Parals, from parasites, are basically goa'uld: they exist inside the human, are able to take control of the human, can transfer between humans, retain the memories of their host, have a personality of their own, but are otherwise fully, entirely, human. They can even relinquish control to the human, should they choose to do so. They're completely immune to virals, bactrals, and fungals, but because they're populating human bodies and their competition is superhuman, most parals are subservient to others, usually as covert agents.
Then there's a select human resistance: humans who didn't take the drug. They're hunted down routinely and eaten or forcefully converted (especially by fungals, with some bactrals--virals are more fond of the eat option), but they can fight back. They managed, on their own, to develop an anti-bactral weapon, and through coercion, got some bactrals to refine it, first and most importantly into an anti-viral, but later also an anti-fungal and anti-paral. These weapons (which are separate, mind you) don't always work, and are best used when the entity in question has been restrained, but when successful, the entity will be converted into a human, if they have the mass necessary to take that form. (If not, they die.) And a converted human can never be converted by any force again, being permanently human and permanently immune to the four infections. (But still vulnerable to normal diseases.)
They currently have a non-aggression pact with the fungal nations: "we don't forcefully remove members from your hive, and you don't forcefully convert us into more of you". Similarly, they openly accept parals, because parals are largely harmless.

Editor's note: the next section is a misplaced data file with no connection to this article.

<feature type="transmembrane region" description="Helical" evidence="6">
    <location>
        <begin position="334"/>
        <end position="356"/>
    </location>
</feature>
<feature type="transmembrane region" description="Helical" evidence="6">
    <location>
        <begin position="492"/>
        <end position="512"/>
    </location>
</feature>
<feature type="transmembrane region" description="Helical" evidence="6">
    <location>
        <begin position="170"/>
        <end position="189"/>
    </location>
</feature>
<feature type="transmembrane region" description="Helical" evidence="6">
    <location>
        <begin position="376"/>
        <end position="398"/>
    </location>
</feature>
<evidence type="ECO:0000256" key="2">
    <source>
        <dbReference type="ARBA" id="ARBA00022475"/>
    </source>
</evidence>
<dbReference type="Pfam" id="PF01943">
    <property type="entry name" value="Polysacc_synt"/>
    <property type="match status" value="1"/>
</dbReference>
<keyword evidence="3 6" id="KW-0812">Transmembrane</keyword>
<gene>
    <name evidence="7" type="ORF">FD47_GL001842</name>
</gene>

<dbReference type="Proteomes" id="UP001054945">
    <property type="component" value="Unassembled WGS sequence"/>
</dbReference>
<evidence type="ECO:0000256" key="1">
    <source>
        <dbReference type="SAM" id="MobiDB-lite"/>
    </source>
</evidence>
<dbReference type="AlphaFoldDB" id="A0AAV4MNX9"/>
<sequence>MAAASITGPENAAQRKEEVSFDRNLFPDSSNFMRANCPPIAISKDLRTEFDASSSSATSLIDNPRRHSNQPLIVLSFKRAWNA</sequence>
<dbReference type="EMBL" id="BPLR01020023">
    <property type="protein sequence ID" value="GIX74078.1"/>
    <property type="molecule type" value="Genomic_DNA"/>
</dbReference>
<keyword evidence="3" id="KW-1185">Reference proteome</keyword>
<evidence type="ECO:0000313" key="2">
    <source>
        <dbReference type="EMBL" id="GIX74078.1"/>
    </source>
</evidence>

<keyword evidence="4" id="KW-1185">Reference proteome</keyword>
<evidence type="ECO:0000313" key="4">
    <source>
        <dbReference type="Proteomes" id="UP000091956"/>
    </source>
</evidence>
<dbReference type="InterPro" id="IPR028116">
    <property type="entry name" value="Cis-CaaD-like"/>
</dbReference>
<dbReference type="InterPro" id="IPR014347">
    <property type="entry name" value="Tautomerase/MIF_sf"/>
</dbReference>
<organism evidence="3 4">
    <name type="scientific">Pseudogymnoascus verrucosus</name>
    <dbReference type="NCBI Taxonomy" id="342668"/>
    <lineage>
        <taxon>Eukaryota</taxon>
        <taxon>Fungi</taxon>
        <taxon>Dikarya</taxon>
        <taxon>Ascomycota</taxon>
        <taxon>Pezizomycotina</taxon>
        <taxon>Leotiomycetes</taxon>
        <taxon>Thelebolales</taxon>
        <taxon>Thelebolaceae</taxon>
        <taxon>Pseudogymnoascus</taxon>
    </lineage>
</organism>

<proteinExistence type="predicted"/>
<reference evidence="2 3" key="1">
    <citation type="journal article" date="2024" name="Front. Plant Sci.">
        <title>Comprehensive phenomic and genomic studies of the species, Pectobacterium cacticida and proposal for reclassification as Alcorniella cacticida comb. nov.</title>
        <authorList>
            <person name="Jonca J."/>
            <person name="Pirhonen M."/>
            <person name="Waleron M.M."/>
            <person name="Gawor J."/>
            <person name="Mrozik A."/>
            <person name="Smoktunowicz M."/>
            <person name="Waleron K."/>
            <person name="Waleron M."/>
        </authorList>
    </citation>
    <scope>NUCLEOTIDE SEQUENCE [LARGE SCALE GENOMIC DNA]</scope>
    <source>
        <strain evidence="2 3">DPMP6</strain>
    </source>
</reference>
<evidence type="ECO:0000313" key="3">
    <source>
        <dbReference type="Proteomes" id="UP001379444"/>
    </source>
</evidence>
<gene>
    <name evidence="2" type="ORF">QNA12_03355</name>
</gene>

Of course, some parals and some fungals still hunt humans, and some fungal nations have the stance "if the human isn't a known member of the resistance, then the resistance will never know", just as there are parals (and even some fungals) that are working with humans.
That's the world I built.
The protagonist of the series is a young man who has lost his memories of who he is, but inside of him is a viral. Yet the viral in question is...special. In that it's a viral inside of him. As in, not in control of him, not consuming him. The viral is able to take control, or relinquish control, in the same manner a paral can. The viral also has traits which fit closer to a bactral and a fungal: resilient to attack, communicating with each other (parals don't communicate with their human host directly), less aggression, a desire to spread, strength, and intelligence.
This viral entity within him actively communicates with the protagonist, and therein lies the steal from the werewolf story...especially after he runs into the human resistance.
But in my defense, thanks to my own mind and how it works (the whole David thing), wasn't an all-too-unusual thing, to have a young protagonist, with a voice speaking to him that has a supernatural origin.